SOULFUL GIVINGS: Teen's shoe project brings

Photo by Kristen Ralph

Photo by Kristen Ralph

DULUTH -- The original idea called for 1,000 pairs of shoes. High heels, track shoes, flip-flops, steel-toe boots -- it didn't matter.

Five weeks and a boatload of community support later, a heap of 2,550 sneakers, pumps and rugged work boots towered in the Duluth garage of Spencer Frendt, a budding philanthropist seeking the coveted rank of Eagle Scout.

"They just kept on coming," said Spencer, 17, a senior at Greater Atlanta Christian. "I said if they keep on coming, I'll keep giving people a blessing of shoes."

A blessing indeed. The shoe-mound's original destination was Uganda. Enter a 7.0-magnitude earthquake and unthinkable devastation, and the shipment will be taking a U-turn to Haiti, Spencer said.

Spencer and his family trucked the donations Jan. 18 to a warehouse in Roanoke, Ala., where they'll be handled by Nashville-based shoe charity Soles4Souls. The organization has distributed more than 7 million pairs of shoes since organizers started it in 2005, inspired by the mass destruction and poverty left by the Indian Ocean tsunami.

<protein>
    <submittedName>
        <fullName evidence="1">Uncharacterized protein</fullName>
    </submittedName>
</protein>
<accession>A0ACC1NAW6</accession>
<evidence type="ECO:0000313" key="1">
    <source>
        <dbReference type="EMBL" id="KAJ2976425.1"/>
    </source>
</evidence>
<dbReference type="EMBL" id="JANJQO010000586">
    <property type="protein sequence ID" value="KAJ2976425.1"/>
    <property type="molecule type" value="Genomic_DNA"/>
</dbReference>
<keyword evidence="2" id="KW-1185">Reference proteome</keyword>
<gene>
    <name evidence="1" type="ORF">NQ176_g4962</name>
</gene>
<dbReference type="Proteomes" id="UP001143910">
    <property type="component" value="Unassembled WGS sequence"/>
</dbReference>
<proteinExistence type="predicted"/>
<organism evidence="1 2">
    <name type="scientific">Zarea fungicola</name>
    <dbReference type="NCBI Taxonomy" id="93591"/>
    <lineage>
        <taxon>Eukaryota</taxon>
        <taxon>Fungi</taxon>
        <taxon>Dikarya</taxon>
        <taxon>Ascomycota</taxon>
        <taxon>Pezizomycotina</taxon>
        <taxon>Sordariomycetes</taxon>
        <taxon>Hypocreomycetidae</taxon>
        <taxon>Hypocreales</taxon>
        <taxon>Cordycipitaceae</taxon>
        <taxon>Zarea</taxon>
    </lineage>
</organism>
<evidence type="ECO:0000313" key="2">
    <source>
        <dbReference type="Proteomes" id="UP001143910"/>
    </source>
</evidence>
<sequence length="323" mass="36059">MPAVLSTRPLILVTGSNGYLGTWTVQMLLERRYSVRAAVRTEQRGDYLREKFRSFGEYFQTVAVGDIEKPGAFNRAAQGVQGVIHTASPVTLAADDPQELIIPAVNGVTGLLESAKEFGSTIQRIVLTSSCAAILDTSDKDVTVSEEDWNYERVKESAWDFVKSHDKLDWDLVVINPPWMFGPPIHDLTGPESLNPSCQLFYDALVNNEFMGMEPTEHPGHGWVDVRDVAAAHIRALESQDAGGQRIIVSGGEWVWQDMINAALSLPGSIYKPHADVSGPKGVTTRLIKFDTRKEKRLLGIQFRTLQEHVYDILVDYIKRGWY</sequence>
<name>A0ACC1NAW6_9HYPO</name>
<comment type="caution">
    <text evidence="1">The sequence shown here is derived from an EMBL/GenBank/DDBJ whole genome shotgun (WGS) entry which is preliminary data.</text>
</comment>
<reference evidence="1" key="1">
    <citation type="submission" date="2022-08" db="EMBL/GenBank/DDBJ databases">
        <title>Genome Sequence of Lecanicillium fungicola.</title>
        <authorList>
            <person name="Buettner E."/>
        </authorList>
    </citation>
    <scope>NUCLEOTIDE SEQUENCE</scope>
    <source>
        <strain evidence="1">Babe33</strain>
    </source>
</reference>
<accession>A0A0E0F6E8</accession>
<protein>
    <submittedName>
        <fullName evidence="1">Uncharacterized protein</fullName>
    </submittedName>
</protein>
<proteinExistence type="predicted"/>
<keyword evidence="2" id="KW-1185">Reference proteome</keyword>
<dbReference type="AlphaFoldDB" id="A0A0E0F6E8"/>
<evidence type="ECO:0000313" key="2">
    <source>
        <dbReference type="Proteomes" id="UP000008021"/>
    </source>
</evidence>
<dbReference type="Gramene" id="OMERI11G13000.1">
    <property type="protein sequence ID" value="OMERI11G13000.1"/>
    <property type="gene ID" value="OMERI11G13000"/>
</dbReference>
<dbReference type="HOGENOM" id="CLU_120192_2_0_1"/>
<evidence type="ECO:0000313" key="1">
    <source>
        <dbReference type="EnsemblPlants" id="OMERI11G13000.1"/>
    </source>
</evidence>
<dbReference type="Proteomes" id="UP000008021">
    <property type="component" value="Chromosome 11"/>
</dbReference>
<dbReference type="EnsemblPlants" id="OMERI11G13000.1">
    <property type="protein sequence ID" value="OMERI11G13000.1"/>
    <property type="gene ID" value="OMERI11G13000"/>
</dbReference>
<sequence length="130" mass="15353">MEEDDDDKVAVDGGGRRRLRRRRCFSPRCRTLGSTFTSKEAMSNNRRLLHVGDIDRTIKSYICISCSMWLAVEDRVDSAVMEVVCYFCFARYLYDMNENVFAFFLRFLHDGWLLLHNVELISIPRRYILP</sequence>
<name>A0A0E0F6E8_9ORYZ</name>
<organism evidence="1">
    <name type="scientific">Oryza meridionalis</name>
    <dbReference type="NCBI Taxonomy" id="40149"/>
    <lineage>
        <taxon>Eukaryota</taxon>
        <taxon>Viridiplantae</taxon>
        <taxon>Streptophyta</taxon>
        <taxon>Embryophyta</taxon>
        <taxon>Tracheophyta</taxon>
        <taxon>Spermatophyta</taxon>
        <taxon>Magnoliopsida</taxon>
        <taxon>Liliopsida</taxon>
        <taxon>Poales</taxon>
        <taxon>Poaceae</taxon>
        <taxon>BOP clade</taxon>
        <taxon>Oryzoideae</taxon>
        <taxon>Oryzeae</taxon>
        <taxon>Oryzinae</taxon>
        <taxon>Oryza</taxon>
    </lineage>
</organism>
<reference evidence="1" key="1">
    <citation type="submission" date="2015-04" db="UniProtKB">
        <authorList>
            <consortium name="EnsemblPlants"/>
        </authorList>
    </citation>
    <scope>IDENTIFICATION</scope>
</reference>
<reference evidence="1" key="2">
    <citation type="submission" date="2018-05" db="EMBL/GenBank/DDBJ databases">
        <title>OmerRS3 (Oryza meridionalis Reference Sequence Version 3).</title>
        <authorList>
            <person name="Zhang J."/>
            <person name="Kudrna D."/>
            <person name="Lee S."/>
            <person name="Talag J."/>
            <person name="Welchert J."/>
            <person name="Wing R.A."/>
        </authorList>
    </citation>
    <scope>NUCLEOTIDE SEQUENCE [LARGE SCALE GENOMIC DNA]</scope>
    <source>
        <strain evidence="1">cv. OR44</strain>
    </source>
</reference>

A truck-full of donations takes planning. A 50-plus page, detailed plan, in fact, as required by Spencer's Eagle Scout guidelines.

He organized a handful of shoe drives -- including hitting paydirt (1,000 pairs) at his Sugarloaf United Methodist Church -- and set out bags in his neighborhood with flyers soliciting shoes. He classifies the response as "unreal."

An additional 252 pairs have arrived after the allotted cutoff date, "so we shipped those to (Soles4Souls) after the fact ... for a total of 2,802 pairs given and delivered," said Spencer's mother, Sandy Frendt.

Eagle Scout is the highest rank attainable in America's Boy Scouting program, requiring at least 21 merit badges and a surplus of leadership potential. Spencer estimates about one in 100 of his Scouting cohorts have achieved the rank.

Chris Clark, an Eagle Scout advisor, said Spencer sidestepped the easy-route projects -- building benches or church walkways, for example -- and tackled an idea with more far-reaching potential.

"He was very motivated, very energized about the prospect of doing something unique," Clark said. "I think he's got phenomenal leadership potential, just a tremendous character and gift for organization and leadership. (He understands) what the priorities of life really are."

Ask Spencer -- a seasoned missionary and hopeful University of Georgia student this year -- how the project inspired him, and humility bubbles to the surface.

"I was very humbled by it," Spencer said. "I've been giving blessings my whole life. I felt the need to bless 2,500 more people, to make them happy."